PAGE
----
RUTGERS (1-6, 0-3 BIG EAST) at SYRACUSE (1-6, 0-3 BIG EAST)
High school Prospects
Before yesterday's game, Charles Timbers had a talk with his father. The short version was the elder Timbers didn't feel his son was playing like he used to, and he needed to step up his game.
And as Timbers proved during Long Branch's 35-0 nondivisional win against Marlboro, father knows best.
The senior transfer from Ocean Township rushed, passed, caught and returned his way to 275 all-purpose yards, scoring twice and setting the tone on the first play of the game.
Long Branch's Timbers delivers
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Around the Big East
HERE'S a frightening thought: Had quarterback Michael Vick stayed at Virginia Tech for 4 years, he'd be playing in the same backfield with Lee Suggs and Kevin Jones. Think about those possibilities for a moment. Jones surely has.
"That would have been crazy," Jones said with a laugh. "He told me he was going to stay. Then he changed his mind at the last minute. Can you imagine that? You know he's going to make a lot of plays. And the two of us will take turns at making something happen, too. So I don't know. But it would have been crazy, man."
Hokies packing a powerful 1-2 punch
The nation's leading "rusher" is out of the Heisman race.
SportsLine.com confirmed that fact with a phone call to the Downtown Athletic Club on Monday morning.
Virginia Tech's Lee Suggs and Kevin Jones are so talented that coach Frank Beamer can't sit one down for very long. They share the duties so well that combined, their numbers makes Suggs and Jones the best "running back" in the country, averaging 202 yards per game.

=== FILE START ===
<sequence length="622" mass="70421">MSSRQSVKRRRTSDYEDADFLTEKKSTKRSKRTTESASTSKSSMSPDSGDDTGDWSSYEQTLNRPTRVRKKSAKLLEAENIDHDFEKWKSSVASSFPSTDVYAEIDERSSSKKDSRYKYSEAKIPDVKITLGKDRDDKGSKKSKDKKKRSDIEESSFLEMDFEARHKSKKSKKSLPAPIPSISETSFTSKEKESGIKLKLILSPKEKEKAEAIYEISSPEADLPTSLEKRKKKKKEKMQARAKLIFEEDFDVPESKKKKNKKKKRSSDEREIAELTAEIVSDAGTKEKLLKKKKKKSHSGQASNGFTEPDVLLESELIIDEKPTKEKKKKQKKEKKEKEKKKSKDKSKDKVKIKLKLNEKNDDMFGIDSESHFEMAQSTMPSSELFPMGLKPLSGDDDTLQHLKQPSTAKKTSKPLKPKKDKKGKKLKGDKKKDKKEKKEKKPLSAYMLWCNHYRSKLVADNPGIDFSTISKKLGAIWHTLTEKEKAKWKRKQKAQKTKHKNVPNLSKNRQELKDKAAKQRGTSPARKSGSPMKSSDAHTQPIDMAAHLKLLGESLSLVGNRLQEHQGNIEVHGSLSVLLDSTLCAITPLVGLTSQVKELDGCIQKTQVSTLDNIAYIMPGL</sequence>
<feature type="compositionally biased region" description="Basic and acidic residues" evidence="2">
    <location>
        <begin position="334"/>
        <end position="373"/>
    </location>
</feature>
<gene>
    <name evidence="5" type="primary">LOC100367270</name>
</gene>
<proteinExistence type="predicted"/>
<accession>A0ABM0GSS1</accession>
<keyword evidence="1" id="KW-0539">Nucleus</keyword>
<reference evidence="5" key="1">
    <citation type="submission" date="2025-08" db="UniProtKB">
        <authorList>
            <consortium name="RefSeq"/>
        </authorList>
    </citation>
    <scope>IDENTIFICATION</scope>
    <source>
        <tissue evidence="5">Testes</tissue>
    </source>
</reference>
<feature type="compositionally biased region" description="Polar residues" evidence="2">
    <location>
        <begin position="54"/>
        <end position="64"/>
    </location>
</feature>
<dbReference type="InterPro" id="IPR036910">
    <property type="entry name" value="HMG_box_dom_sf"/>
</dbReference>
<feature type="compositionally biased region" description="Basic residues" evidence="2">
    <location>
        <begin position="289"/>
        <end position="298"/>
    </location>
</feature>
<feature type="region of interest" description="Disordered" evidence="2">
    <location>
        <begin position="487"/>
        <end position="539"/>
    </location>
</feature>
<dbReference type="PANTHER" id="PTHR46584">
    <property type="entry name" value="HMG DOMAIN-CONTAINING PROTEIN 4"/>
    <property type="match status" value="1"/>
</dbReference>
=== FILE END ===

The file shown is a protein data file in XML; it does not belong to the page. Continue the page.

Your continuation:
Heisman Watch: Virginia Tech pair untouchable
So there was Anthony Smith, the only Syracuse University football player standing between Auburn tailback Carnell "Cadillac" Williams and the end zone. It was overtime. A national television audience and nearly 84,000 fans in attendance watched the showdown.
Williams headed for the sideline, with Smith shadowing him. Suddenly the tailback paused and faked an inside cut, freezing Smith for an instant, then sprinted for the corner of the end zone. His touchdown gave Auburn a 31-24 lead in a game the Tigers eventually won 37-34 in triple overtime.
The Black Coaches Association called on colleges to fill at least one of every five head football coaching vacancies with a minority over the next three years. After a decade and a half of frustration over the scarcity of African-American coaches, the association is prepared to inform leading recruits of progress — or the lack of it — at specific schools, and, if warranted, steer them away from offending programs.
BCA seeks 20% rate for minority hiring
Dog" Forbes: BigDog@Rutgersfootball.com
Mike and the Big Dog LLC